Work Related Injuries

During your job as a nurse aide, you more than likely will receive some sort of injury. It’s no secret that working in the health care industry is hard work. Taking care of people and their every day needs is the hallmark of a certified nurse assistant’s job. This means that you will move people and do physical labor each day. You will use your arms, legs, and back to physically move people from bed to chair and back. Sometimes you will use heavy equipment to do this. In any job that has a large amount of physical labor there are also many chances to be injured. Sadly, nurse aides are injured quite often.

So, what do you do if you are hurt on the job? The first thing that any worker should do if they are hurt on the job is to report to their supervisor. This means as soon as the injury occurs. If you are in the middle of moving someone, hit the call bell and wait for assistance. Never try to keep moving a resident or patient if you are hurt. You can end up hurting yourself further or causing your resident to become injured if you cannot hold their weight.

After an injury you will usually be required to visit the employer’s doctor. This is for severe injuries – things other than a simple scratch. Sprains, strains, and other injuries will require a doctor visit. You will usually need to submit to a drug test. The doctor will take a report, then examine your injury. He will recommended a treatment. You may be placed on light duty or removed from duty entirely while your injury heals.

You may need to apply for short term disability payments while you are out of work if the doctor states you must be off-duty. These payments are much less than your regular paycheck. Light duty work will give you the same pay rate. Sometimes, an employer will hound light duty employees, occasionally to the point that the aide quits or finds themselves in a situation where he or she is fired. Pushing someone until they lose their temper is one tactic.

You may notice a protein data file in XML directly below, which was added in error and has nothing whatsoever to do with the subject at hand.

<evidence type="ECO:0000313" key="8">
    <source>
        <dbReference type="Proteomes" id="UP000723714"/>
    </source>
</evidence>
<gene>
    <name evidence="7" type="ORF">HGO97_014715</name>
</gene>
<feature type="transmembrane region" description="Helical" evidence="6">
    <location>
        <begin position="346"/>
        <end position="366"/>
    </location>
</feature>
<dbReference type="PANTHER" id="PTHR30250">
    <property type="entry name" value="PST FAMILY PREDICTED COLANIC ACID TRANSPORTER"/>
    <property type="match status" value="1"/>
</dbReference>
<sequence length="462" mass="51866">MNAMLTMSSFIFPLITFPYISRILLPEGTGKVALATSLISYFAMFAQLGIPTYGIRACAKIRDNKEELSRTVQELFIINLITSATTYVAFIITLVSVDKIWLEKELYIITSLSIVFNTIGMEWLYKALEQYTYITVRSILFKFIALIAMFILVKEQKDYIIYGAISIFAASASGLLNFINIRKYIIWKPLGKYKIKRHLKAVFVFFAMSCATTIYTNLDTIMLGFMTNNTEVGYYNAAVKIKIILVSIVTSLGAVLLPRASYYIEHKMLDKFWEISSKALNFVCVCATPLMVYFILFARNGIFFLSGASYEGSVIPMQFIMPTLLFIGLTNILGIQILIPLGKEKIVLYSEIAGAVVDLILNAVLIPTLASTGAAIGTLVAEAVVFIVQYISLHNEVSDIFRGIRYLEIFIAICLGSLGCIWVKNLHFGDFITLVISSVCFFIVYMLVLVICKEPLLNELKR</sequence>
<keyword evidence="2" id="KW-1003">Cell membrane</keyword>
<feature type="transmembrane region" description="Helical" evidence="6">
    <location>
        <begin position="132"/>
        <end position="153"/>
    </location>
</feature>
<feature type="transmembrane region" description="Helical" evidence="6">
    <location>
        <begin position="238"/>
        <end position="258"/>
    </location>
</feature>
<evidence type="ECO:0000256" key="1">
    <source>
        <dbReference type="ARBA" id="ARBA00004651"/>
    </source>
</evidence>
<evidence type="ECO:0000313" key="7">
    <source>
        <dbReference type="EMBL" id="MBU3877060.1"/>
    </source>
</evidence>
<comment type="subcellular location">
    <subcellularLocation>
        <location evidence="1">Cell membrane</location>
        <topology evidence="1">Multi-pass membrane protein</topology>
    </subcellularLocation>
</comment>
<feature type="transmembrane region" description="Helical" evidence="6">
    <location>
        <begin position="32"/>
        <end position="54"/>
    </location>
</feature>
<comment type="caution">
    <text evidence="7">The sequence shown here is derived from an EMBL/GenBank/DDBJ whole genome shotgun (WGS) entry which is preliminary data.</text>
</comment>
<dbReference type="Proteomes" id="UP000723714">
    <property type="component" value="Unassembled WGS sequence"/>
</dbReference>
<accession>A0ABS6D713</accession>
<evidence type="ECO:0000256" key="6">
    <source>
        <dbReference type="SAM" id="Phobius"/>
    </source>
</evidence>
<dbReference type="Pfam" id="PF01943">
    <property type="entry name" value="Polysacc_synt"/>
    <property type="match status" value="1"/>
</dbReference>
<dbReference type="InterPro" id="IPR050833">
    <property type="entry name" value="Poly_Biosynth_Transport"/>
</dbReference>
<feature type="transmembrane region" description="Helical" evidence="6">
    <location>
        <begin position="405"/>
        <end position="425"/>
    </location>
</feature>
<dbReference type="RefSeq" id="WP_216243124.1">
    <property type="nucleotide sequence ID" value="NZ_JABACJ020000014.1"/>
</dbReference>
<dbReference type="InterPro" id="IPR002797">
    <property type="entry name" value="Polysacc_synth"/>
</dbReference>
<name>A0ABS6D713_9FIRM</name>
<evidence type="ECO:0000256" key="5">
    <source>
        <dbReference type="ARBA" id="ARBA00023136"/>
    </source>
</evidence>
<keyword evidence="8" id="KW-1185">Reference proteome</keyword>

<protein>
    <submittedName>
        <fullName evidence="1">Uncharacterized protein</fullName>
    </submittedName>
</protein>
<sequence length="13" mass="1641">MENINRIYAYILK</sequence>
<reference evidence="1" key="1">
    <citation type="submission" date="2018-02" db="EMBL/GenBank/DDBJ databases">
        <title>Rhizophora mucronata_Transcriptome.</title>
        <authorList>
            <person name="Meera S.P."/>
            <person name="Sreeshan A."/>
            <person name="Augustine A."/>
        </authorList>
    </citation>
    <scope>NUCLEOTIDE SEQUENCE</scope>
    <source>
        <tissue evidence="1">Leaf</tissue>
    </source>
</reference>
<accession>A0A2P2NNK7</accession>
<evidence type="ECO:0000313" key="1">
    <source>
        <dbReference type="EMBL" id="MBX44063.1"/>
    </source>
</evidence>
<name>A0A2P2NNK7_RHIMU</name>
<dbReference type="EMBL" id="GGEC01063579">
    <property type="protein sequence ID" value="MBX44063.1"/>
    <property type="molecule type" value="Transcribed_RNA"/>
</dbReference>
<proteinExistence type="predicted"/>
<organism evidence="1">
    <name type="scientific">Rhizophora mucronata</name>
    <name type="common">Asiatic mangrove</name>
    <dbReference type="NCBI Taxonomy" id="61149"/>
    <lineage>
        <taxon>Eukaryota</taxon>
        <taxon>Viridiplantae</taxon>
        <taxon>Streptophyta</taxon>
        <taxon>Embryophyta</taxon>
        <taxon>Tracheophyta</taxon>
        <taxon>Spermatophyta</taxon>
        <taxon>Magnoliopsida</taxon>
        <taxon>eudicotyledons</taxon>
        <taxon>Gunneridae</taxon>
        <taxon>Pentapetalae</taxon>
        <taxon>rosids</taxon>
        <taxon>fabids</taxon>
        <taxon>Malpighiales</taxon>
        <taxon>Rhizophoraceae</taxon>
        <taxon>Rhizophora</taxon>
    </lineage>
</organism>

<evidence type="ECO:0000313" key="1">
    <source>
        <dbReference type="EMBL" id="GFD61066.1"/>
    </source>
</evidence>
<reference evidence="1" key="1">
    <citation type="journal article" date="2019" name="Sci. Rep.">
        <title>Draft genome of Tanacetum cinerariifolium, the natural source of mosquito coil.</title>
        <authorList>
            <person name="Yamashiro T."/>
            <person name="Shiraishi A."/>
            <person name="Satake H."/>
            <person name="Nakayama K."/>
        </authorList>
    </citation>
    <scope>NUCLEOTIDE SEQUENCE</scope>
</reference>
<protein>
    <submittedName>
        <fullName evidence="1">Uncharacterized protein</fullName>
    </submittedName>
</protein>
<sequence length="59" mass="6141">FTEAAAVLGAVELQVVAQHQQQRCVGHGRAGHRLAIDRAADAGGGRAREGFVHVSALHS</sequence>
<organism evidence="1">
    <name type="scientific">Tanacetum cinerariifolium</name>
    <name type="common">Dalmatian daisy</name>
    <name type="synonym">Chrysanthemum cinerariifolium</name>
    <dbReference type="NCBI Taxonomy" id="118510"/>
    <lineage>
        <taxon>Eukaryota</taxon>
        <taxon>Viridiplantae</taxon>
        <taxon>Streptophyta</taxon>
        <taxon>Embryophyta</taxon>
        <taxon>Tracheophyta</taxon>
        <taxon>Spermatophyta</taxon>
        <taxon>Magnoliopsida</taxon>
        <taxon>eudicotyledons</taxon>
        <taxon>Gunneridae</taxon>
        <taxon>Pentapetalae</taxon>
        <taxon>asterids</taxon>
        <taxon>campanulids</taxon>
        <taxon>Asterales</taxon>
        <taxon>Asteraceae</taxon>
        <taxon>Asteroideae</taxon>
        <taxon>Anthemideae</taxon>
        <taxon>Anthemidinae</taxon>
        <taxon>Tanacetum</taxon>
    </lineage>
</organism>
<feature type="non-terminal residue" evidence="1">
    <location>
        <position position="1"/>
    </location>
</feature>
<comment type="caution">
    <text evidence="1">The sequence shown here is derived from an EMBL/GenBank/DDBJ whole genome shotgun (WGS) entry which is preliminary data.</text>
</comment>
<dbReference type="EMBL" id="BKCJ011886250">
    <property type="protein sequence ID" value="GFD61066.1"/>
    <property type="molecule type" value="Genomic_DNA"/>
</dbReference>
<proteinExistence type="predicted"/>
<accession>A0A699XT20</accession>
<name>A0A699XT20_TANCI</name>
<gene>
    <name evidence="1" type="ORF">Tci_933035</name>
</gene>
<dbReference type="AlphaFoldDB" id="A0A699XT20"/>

If you are on light duty you must not do any work that your doctor doesn’t approve. Doing so can leave you open to be fired or lose your medical benefits. If your employer is pushing you to do more work than you are allowed, contact your local labor board for instructions on what to do. You may end up needing to employ a lawyer, especially if you have been fired.

Hurt on the Job?

It is the rare nurse aide that doesn’t receive at least one injury on the job. With the amount of lifting, pulling, pushing, and other physical exertion we do, an injury is just a matter of time. Thankfully there are many machines that help make the job easier. There are, also, chances that you will be injured due to someone else’s negligence.

Your employer is responsible if you are hurt on the job. All employers must have insurance that will allow injured staff members to see a doctor. You may be required to see the doctor the employer’s insurance specifies, though you can have a second opinion if you do not agree with that doctor’s diagnosis. You may also need to submit to a mandatory drug test. This should be no problem as no nurse aide should ever be involved in illegal activities.

More often than we would like to think, employers will fight an employee’s right to proper medical care. Making it hard for an employee to work by barring them from light duty, asking them over and over when the employee can return to full duty, or cutting that employee’s hours. In extreme cases unscrupulous employers may fire the employee based on fraudulent reasons.

If an employee is injured the first thing she must do is report the injury to the employer. No matter how large or small the injury, it must be reported. While it might seem silly to report a scratch, that small abrasion could have been infected by whatever scratched the skin. Worse injuries need to be examined by the nurse supervisor on duty and then a doctor.

Employers that fail to follow such protocol should be reported. Make a note of when the accident occurred, the employer’s response, and if they allowed you to leave work for medical care or not. Being forced to stay on the job after a serious injury is grounds for a lawsuit. Injured or ill staff have protections from state labor boards in every state. After seeing a doctor you should report any barriers placed by your employer to the state labor board.

Not every employer will try to force employees to work while injured or not receive good medical care. The majority of health employers will make every effort to keep their nurse aides safe and healthy. These employers make an effort to educate aides and other staff about injury prevention and what to do if injured. Some even have a doctor on site!